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Politics of Slavery

Politics of Slavery

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Politics of Slavery

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  1. Politics of Slavery Chapter 10 Section 1 Objective 3.01

  2. Objective 3.01 • Trace the economic, social, and political events from the Mexican War to the outbreak of the Civil War.

  3. North and South Develop differently

  4. North • Immigrants oppose slavery • Feared competition between free labor and slave labor • Threatened to reduce status of white workers who could not compete with slaves

  5. South • Fewer immigrants • Slaves were the majority in SC, LA, and MS

  6. Slavery in the Territories • Wilmot Proviso – would have closed Mexican Cession lands to slavery forever • Passed in House, Defeated in Senate – why? • Southerners saw slaves as property – Constitutional right

  7. A. Popular Sovereignty Panacea • Allow people in individual territories to make decisions about slavery • Didn’t advocate all-out ban as free-soilers did • In line with democratic traditions • *Not good enough for abolitionists- slavery could spread

  8. Prigg v. Pennsylvania 1842 – MD/PA court overturned conviction of slave catcher Fugitive Slave Law of 1793 upheld What else was decided?

  9. B. Political Triumph for General Taylor • Election of 1848 • Whigs- General Zachary Taylor • Democrats- Lewis Cass • Free-Soil Party • Against slavery b/c of competition w/ white jobs • Taylor won- war hero who took no stance on slavery

  10. C. Californy Gold 1848- Gold discovered in CA Huge population increase Lawlessness 1849- asked for statehood- free state

  11. California • Southerners assumed it would be a slave state. Why? • California applies for admission as a free state. Sets off debate.

  12. Ralph Waldo Emerson (1849) “If a man is going to California, he announces it with some hesitation; because it is a confession that he has failed at home.”

  13. Sectionalism • Many issues relating to sectionalism faced the 31st Congress (1849) • California • Texas/NM • Slavery in DC • Fugitive Slave Act • Secession?

  14. Henry Clay • The Great Compromiser worked to pass a compromise in the Senate • The Compromise of 1850

  15. Compromise of 1850 • California admitted as a free state • Utah and New Mexico decide territories decide about slavery – popular sovereignty – right of the people to decide • Texas-NM boundary dispute settled; Texas paid $10 million • Sale of slaves banned in D.C. Slavery may continue there • Stronger Fugitive Slave Act

  16. Daniel Webster assists • Webster helped Clay’s appeal for nat’l unity • 7th of March Speech • Angered home state (MA) • Support of Fugitive Slave Act?

  17. Senate rejects Compromise • Clay leaves Washington • Stephen Douglas of Illinois pushes Compromise through • He broke it up and passed the resolutions one by one

  18. Millard Fillmore • Gen. Zachary Taylor dies (President) • Millard Fillmore becomes President and supports the Compromise

  19. Fugitive Slave Act • Many surprised by harsh terms • Fugitives not entitled to a jury • Fed. commissioners received $10 for returning a runaway and $5 for freeing him or her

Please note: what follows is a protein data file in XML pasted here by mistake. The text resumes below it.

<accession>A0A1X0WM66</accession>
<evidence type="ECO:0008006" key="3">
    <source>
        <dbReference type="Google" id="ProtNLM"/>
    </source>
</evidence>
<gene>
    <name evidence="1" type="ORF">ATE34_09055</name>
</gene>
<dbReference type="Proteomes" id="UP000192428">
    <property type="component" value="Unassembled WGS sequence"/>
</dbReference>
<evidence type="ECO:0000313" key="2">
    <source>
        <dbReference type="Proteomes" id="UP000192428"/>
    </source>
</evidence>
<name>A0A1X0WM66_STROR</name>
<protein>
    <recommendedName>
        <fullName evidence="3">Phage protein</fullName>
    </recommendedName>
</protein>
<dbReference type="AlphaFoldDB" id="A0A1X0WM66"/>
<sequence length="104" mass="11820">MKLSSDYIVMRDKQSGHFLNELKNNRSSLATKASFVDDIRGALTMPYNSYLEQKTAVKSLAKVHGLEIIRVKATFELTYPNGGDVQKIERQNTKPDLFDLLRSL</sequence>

20. Personal Liberty Laws • Passed by Northern states – forbade imprisonment of runaway slaves and guaranteed jury trials • Enraged Southerners

  21. Underground Railroad • Secret network that helped slaves escape • Most famous conductor was Harriet Tubman

  22. Harriet Tubman • Most famous conductor of Underground Railroad • Suffered brain damage (hit by overseer) as a young slave • Eventually ran away • Made 19 trips back to the South to help 300 slaves escape

  23. Uncle Tom’s Cabin • Published 1852 • Written by Harriet Beecher Stowe • Fictional novel about life under slavery • Inflamed passions

  24. Uncle Tom’s Cabin (continued) • Northern abolitionists increased protests • Southerners became determined to defend slavery

  25. Slavery kept tightly controlled in South • Slave codes – pre-Civil War laws in South – regulated would a slave could and couldn’t do • Ex. – illegal to teach a slave to read

  26. Nebraska and Kansas • Douglas pushes to organize territory west of Iowa and Missouri in 1854 • 2 reasons: • Chicago – San Francisco RR • Believed people wanted western lands incorporated into the Union

  27. Popular Sovereignty • Douglas pushes for popular sovereignty in Nebraska and Kansas territories • People decide (about slavery) • This territory was north of the 36’30 line from the Missouri Compromise

  28. Prairie slavery?

  29. Kansas – Nebraska Act • Jan. 1854 – Douglas introduces bill into Congress • Divides territory into Nebraska (north) and Kansas (south) • Established popular sovereignty in both territories (repealed Missouri Compromise) • Bill strongly supported by Southerners • Passes with the help of…

  30. Franklin Pierce • Democrat • Elected President in 1852

  31. Violence Erupts • Pro-slavery and Anti-slavery settlers rush to settle Kansas and set up their own governments

  32. B. The North-South Contest for Kansas • Battle for the state • Abolitionists, free-soilers • New England Emigrant Aid Company • Beecher’s Bibles • Southerners- not a good idea to bring slaves • 2 in KS, 15 in NB

  33. “Border Ruffians” • Pro-slavery advocates from Missouri illegally voted in a Pro-slavery gov’t • Lecompton Constitution • Abolitionists organized a rival gov’t in Topeka in 1855

  34. “Sack of Lawrence” • Antislavery settlers founded Lawrence, KS • 1856 - Posse of 800 armed men burned down the town

  35. “Pottawatomie Massacre” • Ardent abolitionist John Brown heard (mistakenly) that 5 men had been killed at Lawrence • He and his followers killed 5 men in pro-slavery settlement at Pottawatomie Creek

  36. “Bleeding Kansas” • “waving the bloody shirt”

  37. Violence in the Senate • Preston Brooks (SC) canes Charles Sumner (Mass) • May 22, 1856